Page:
FAQ

Herpes is a common sexually transmitted disease (STD) that any sexually active person can get. Most people with the virus don’t have symptoms. It is important to know that even without signs of the disease, it can still spread to sexual partners. Below are some of the most frequently asked questions about herpes.

What is genital herpes?

Genital herpes is a sexually transmitted disease (STD) caused by two types of viruses. The viruses are called herpes simplex type 1 and herpes simplex type 2.

How common is genital herpes?

Genital herpes is common in the United States. In the United States, about one out of every six people aged 14 to 49 years have genital herpes.

How is genital herpes spread?

You can get herpes by having vaginal, anal, or oral sex with someone who has the disease and is actively shedding the virus.

The fluid found in a herpes sore carries the virus, and contact with the fluids can cause infection. You can also get herpes from an infected sex partner who does not have a visible sore or who may not know he or she is infected because the virus can be released through your skin and spread the infection to your sex partner(s).

How can I reduce my risk of getting herpes?

The only way to avoid STDs is to not have vaginal, anal, or oral sex.

If you are sexually active, you can do the following things to lower your chances of getting herpes:

· Being in a long-term mutually monogamous relationship with a partner who has been tested and has negative STD test results;

· Using latex condoms the right way every time you have sex.

Herpes symptoms can occur in both male and female genital areas that are covered by a latex condom. However, outbreaks can also occur in areas that are not covered by a condom so condoms may not fully protect you from getting herpes.

I’m pregnant. How could genital herpes affect my baby?

If you are pregnant and have genital herpes, it is important for you to go to prenatal care visits. Tell your doctor if you have had symptoms of, been exposed to, or been diagnosed with genital herpes. Although rare, sometimes genital herpes infection can lead to miscarriage. It can also make it more likely for you to deliver your baby too early. Herpes infection can be passed from you to your unborn child and cause a potentially deadly infection (neonatal herpes). It is important that you avoid getting herpes during pregnancy. Cesarean births reduce this risk.

If you are pregnant and have genital herpes, you may be offered herpes medicine towards the end of your pregnancy to reduce the risk of having any symptoms and passing the disease to your baby. At the time of delivery your doctor should carefully examine you for symptoms. If you have herpes symptoms at delivery, a ‘C-section’ is usually performed.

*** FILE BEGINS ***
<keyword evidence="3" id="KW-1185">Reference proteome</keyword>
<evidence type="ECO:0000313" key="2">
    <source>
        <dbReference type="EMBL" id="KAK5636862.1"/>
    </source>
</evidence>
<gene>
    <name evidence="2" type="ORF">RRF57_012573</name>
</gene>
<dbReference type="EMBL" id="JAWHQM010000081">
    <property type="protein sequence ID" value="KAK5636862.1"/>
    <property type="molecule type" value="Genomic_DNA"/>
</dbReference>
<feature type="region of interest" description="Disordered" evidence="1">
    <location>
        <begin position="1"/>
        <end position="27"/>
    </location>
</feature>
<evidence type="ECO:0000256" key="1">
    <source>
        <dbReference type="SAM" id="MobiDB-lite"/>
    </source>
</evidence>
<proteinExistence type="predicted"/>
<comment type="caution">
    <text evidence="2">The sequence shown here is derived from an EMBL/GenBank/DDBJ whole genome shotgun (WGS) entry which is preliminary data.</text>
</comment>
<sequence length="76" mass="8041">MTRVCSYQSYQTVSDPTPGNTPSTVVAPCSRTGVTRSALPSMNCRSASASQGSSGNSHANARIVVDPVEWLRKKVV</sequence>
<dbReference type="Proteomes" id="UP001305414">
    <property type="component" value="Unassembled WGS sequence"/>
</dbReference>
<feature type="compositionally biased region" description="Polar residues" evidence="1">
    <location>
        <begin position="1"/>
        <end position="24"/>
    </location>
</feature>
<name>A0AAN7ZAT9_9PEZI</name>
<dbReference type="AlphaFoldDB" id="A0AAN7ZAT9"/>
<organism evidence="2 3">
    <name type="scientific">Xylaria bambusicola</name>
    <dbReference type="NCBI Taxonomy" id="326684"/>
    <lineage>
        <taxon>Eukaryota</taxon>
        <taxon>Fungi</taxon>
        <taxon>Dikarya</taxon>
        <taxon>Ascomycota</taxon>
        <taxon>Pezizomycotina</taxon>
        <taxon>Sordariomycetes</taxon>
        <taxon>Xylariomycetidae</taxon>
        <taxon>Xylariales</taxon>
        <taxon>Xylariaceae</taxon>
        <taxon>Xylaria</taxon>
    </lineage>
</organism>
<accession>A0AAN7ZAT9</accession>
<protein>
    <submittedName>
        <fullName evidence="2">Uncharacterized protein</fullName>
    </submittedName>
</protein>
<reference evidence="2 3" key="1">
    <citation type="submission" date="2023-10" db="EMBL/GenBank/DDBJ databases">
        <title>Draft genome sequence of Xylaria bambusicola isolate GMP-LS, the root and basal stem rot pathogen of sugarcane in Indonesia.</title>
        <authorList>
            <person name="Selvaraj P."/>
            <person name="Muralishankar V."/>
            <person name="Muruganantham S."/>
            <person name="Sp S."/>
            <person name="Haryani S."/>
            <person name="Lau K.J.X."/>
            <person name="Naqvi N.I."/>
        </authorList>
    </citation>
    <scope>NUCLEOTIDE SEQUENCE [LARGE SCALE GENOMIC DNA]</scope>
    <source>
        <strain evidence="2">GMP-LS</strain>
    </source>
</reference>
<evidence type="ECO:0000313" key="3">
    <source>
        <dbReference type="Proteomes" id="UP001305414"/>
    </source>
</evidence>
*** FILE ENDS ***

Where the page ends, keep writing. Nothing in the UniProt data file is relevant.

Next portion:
How do I know if I have genital herpes?

Most people who have herpes have very mild symptoms or no symptoms at all. You may not notice mild symptoms or you may mistake them for another skin condition, such as a pimple or ingrown hair. This is the primary reason, most people who have herpes do not know it.

Genital herpes sores usually appear as one or more blisters on or around the genitals, rectum or mouth. The blisters break and leave painful sores that may take weeks to heal. These symptoms are sometimes called “having an outbreak.” The first time someone has an outbreak they may also have flu-like symptoms such as fever, body aches, or swollen glands.

Repeat outbreaks of genital herpes are common, especially during the first year after infection, or until your body has had a chance to build up a tolerance to the virus. Repeat outbreaks are usually shorter and less severe than the first outbreak. Although the infection can stay in the body for the rest of your life, the number of outbreaks tends to decrease over a period of years.

You should be examined by your doctor if you notice any of these symptoms or if your partner has an STD or symptoms of an STD, such as an unusual sore, a smelly discharge, burning when urinating, or, for women specifically, bleeding between periods.

How will my doctor know if I have herpes?

Your healthcare provider can diagnose genital herpes by simply looking at your symptoms. Providers can also take a sample from the sore(s) and test it. If there are no symptoms, you can request Herpes specific blood tests to determine if you have herpes or not. Have an honest and open talk with your health care provider and ask whether you should be tested for herpes or other STDs.

Can herpes be cured?

There is no cure for herpes. However, there are medicines that can prevent or shorten outbreaks. One of these herpes medicines can be taken daily, and makes it less likely that you will pass the infection on to your sex partner(s).

What happens if I don’t get treated?